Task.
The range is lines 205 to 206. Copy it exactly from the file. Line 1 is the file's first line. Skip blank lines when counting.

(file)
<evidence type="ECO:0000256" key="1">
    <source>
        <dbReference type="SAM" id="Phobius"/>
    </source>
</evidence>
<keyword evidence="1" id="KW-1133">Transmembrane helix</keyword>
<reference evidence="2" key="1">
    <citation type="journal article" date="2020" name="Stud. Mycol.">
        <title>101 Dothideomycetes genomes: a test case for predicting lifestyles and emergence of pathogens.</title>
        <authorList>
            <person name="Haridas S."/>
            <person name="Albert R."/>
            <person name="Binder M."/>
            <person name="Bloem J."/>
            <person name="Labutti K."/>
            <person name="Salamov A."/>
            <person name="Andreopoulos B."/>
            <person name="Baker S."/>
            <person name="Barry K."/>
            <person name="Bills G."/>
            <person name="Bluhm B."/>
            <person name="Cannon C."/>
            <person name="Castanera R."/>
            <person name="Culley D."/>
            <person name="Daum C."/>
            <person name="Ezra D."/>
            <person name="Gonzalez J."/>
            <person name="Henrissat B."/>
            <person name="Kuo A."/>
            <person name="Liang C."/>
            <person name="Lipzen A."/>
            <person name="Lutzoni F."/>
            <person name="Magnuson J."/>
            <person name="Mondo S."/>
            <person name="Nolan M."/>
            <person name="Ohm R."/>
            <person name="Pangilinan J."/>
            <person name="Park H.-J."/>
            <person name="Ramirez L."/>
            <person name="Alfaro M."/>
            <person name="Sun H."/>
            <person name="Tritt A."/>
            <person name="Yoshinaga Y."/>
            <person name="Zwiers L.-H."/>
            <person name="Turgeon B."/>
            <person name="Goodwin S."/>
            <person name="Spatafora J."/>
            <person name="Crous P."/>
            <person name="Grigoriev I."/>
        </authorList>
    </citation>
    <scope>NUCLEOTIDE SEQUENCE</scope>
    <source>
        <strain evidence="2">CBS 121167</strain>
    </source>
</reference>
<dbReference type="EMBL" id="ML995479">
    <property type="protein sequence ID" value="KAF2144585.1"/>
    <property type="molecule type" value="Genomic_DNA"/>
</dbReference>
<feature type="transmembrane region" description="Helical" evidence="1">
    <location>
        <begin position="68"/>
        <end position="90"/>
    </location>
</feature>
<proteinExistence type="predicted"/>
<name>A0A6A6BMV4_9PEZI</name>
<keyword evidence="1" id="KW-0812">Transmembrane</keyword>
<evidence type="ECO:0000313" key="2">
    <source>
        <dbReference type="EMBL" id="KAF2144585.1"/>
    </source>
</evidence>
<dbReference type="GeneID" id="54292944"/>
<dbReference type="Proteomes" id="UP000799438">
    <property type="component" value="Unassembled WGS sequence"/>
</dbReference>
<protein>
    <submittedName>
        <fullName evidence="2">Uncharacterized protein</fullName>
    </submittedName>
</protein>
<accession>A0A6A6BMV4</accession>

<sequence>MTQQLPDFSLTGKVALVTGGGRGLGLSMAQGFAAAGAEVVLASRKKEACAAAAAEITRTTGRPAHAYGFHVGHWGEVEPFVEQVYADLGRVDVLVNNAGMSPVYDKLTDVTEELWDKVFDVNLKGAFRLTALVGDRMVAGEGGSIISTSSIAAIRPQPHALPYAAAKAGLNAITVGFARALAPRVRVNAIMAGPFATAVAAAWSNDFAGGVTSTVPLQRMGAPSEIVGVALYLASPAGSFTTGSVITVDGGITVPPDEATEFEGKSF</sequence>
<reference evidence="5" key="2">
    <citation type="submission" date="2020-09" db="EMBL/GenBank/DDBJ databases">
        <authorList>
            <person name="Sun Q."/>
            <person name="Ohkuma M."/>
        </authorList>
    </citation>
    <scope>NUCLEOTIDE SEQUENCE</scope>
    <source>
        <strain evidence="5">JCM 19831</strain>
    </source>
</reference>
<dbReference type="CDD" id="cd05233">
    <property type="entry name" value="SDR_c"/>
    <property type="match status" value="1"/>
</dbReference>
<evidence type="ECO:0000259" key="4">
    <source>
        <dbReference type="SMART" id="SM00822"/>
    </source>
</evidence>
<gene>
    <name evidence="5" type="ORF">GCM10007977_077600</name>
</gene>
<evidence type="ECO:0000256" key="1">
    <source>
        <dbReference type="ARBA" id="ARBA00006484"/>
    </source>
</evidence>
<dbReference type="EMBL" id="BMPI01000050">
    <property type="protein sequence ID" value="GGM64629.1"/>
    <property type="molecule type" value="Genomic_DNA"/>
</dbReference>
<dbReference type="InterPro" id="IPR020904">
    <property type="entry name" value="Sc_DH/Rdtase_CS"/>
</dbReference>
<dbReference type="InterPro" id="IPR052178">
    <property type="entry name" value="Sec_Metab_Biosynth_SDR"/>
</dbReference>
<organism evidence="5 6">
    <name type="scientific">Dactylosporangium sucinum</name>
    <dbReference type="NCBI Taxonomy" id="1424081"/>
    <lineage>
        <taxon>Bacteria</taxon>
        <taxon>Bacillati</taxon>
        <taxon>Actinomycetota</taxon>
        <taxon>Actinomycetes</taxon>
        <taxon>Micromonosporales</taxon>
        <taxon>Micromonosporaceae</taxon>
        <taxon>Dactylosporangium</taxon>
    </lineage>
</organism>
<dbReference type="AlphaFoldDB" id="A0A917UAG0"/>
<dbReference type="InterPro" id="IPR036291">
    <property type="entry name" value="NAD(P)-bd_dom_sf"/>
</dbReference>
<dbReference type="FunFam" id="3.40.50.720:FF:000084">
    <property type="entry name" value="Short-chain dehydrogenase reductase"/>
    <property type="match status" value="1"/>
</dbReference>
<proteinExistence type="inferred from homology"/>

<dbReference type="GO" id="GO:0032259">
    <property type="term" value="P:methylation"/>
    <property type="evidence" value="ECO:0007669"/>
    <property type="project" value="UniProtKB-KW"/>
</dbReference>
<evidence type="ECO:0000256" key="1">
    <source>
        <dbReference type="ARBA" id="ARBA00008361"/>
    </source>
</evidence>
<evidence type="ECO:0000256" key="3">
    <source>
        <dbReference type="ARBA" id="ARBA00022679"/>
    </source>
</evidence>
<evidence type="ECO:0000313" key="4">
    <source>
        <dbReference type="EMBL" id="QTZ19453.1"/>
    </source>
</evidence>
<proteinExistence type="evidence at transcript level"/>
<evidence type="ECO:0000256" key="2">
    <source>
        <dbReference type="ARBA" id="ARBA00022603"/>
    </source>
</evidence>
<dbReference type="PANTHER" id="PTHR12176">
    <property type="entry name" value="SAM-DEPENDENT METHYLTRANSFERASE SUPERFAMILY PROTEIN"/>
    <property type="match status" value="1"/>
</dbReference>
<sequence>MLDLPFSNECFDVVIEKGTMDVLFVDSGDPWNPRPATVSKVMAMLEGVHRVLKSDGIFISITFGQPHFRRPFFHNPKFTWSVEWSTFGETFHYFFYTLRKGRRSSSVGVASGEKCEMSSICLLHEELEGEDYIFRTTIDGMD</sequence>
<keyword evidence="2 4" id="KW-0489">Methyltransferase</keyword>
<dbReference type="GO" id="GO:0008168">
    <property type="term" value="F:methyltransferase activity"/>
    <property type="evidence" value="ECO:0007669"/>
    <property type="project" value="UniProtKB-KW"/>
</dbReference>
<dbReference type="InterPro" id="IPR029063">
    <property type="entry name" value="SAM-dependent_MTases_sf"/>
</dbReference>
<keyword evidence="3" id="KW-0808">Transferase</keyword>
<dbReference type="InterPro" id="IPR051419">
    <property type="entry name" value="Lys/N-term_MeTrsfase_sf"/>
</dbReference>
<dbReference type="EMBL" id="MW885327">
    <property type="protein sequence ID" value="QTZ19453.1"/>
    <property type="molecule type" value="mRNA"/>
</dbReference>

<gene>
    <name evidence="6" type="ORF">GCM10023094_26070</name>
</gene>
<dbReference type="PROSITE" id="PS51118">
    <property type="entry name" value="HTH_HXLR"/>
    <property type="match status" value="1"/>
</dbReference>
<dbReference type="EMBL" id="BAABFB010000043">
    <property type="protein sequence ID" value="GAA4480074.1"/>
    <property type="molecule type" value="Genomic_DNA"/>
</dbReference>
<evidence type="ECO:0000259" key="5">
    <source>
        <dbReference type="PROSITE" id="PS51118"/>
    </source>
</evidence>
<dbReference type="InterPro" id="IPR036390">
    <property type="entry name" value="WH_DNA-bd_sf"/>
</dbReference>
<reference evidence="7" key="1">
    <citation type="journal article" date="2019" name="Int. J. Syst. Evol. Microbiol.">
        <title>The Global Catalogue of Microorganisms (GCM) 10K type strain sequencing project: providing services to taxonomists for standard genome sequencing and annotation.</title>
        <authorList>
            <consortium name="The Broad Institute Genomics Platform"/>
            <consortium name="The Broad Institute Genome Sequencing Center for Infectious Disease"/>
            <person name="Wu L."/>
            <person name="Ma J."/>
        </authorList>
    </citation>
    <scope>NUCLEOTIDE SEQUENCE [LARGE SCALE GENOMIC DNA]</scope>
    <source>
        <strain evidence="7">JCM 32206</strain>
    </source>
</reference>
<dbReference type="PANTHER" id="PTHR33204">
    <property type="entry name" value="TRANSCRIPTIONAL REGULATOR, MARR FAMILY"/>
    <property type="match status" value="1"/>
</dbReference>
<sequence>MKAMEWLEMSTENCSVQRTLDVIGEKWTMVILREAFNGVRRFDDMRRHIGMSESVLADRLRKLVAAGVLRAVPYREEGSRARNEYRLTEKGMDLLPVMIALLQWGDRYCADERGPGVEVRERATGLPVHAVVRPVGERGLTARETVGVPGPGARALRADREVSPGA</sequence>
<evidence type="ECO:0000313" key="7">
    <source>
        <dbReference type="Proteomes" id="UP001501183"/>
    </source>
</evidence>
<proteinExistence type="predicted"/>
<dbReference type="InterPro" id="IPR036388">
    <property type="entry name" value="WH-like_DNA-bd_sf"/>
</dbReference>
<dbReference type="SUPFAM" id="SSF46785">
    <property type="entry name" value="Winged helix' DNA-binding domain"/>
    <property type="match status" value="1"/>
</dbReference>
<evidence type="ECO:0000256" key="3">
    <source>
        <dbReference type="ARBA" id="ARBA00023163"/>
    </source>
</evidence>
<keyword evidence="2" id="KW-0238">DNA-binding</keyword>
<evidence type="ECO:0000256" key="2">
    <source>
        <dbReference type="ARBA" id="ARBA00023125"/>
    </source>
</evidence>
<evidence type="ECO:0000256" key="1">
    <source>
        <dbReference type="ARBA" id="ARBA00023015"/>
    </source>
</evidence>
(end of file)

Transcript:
</dbReference>
<evidence type="ECO:0000259" key="5">